Ah, the third title track: the one that locks in the tone of a group. With the debut single, it’s all about blasting out of the gate, being as distinctive and impressive as possible (look to Itzy or IVE for stellar examples of this). By the second time around, there’s a choice: do something as similar as possible (a la Momoland), or swerve into as different a lane as you can (like Everglow).
Whichever route the group has chosen, the third major release will often solidify the trajectory that they have chosen to follow. In the case of Le Sserafim, their latest single, “Unforgiven”, confirms that they have found a style, and by god they’re sticking to it. Far from the experimentation of other 4th generation girl groups, Le Sserafim have chosen to stick with many of the same musical gimmicks, making for an underwhelming follow-up to their huge 2022 hit “Antifragile”. There are flashy (metaphorical) bells and whistles aplenty across the song and MV, but they do little to disguise that the group’s formula is not as fresh the third time around.
Perhaps the flashiest elements of all are the two star names attached to this song, and they are really big—Nile Rodgers and Ennio Morricone. The former is about as legendary as American musicians get, and this is his first collaboration with a K-pop group. It’s a really exciting premise: Rodgers has collaborated with the likes of Beyoncé and Daft Punk in the past, and his signature guitar is always a welcome addition. “Unforgiven” is, stylistically, a sort of hip-hop funk fusion, so everything is lining up to be amazing.
Except, where exactly is the Nile Rodgers contribution? With his name so prominent in the promotion for the song, you would expect it to be really clear where we can hear him. But, throughout the entire track, it’s hard to pin down where his influence really is at all. From Rodgers we expect disco, funk, great pop, but that isn’t the angle aimed for here at all.
Instead, the song and MV have leaned far more heavily into the Ennio Morricone sample from The Good, The Bad and The Ugly, for which they received permission from Ennio’s son to use. The iconic whistle from one of the most famous westerns in the world plays underneath twanging steel guitars across the verses and the chorus. Short as this sample is, its power alone adds atmosphere that is emphasised by the guitars, while being minimal enough not to override anything. It’s the best musical touch of the whole track, but it still leaves the mystery of exactly where they used Nile Rodgers. For the guitars? For the arrangement? It is unclear.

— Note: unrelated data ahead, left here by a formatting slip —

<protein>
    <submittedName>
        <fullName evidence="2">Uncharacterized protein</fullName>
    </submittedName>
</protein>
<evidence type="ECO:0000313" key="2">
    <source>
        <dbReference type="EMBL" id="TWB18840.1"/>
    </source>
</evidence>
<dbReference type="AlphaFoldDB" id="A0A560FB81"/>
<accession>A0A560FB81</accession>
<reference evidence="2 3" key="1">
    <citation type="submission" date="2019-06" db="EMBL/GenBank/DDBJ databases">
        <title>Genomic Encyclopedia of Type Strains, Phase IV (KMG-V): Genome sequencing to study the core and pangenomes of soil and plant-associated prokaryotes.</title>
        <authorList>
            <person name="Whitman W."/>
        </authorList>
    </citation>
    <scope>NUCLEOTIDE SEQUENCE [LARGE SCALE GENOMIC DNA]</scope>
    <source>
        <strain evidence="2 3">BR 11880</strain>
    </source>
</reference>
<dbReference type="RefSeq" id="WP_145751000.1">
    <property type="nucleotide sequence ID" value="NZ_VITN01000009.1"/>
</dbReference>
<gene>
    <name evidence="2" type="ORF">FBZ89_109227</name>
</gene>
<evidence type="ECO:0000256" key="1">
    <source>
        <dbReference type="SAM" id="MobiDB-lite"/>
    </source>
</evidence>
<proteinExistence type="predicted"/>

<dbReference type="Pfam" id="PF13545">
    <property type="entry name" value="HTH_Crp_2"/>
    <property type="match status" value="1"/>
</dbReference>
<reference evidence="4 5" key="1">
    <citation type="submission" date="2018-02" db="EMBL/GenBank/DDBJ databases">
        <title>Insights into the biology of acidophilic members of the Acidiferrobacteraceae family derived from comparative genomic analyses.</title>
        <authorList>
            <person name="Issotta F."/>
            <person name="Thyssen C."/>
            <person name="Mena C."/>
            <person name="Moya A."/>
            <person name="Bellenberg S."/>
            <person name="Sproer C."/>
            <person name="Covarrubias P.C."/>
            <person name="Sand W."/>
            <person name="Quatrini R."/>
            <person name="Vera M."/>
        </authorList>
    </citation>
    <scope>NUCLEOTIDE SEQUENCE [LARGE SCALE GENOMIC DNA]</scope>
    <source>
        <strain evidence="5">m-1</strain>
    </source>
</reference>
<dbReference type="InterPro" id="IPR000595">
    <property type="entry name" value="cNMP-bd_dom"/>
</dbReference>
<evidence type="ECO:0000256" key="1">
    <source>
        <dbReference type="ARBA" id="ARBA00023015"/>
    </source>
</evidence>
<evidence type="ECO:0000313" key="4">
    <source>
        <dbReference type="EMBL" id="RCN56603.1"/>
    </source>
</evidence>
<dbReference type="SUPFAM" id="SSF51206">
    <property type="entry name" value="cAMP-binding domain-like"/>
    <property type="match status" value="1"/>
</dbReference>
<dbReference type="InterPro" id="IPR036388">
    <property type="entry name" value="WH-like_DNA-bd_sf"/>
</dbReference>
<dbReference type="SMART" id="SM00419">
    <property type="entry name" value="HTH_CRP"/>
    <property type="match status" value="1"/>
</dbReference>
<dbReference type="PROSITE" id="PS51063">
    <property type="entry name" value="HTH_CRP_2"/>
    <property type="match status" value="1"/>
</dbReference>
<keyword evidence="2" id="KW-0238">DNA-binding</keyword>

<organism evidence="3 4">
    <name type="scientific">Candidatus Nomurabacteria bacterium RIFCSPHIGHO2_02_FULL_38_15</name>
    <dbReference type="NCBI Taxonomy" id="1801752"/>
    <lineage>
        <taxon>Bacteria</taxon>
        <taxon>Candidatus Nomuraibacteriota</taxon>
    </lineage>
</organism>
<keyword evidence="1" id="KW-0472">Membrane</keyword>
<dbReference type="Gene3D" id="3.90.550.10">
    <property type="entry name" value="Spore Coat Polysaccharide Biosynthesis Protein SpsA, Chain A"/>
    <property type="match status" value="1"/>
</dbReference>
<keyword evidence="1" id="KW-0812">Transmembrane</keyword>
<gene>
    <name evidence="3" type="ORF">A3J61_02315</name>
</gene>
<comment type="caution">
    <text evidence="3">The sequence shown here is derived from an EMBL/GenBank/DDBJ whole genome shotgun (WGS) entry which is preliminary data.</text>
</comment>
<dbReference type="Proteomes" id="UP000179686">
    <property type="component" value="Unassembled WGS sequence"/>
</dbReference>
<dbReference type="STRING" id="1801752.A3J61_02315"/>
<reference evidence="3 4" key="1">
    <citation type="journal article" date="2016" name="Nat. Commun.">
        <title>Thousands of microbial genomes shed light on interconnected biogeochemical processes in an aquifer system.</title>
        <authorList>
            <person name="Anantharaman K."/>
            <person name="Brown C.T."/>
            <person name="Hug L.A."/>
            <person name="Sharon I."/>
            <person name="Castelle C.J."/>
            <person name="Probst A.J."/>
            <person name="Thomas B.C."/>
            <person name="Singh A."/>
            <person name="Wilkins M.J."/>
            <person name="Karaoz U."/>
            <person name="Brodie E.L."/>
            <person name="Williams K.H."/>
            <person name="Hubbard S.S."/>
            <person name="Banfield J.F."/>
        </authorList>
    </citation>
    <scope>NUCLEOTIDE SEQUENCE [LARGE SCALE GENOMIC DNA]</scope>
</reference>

If you thought that, maybe, the disco or funk elements would find a more visual home in this MV, think again. Harkening back (a lot) to Itzy’s “Not Shy” and Oh My Girl’s “Nonstop”, there are multiple country stylings on show here. Most of these come through the fashion choices: we have Chaewon in a Stetson, on a horse, Kazuha in chaps and a bandana, Eunchae and Yunjin in black fringe, and the latter also sporting a frilled, layered pink dress that could have come out of a saloon. It’s not subtle (and neither is using the name of an Oscar-winning 1992 western), but it could be great fun. If it were a little more consistent.
This is because, alongside this musical and sartorial homage, the MV also decides to throw in other styles and scenarios that dilute any impact that this Western flavouring could bring. Some of these scenarios are exciting or eye-catching—Sakura’s sword-wielding scene, shot partly from the viewpoint of the sword itself, is a standout. So is Kazuha’s scene in a white minidress, flanked by huge swathes of white fabric attached to her back.
But other scenes miss the mark. Whilst Kazuha’s dress scene is bold and minimal, her earlier scene with actual flaming angel wings feels too literal. As she snaps off a burning wing and throws it behind her, the music temporarily stops, to make sure that we’ve noticed the metaphor. Yes, it is always nice to see the lore and the name of a group tied in to the visuals, but it feels so out of place here.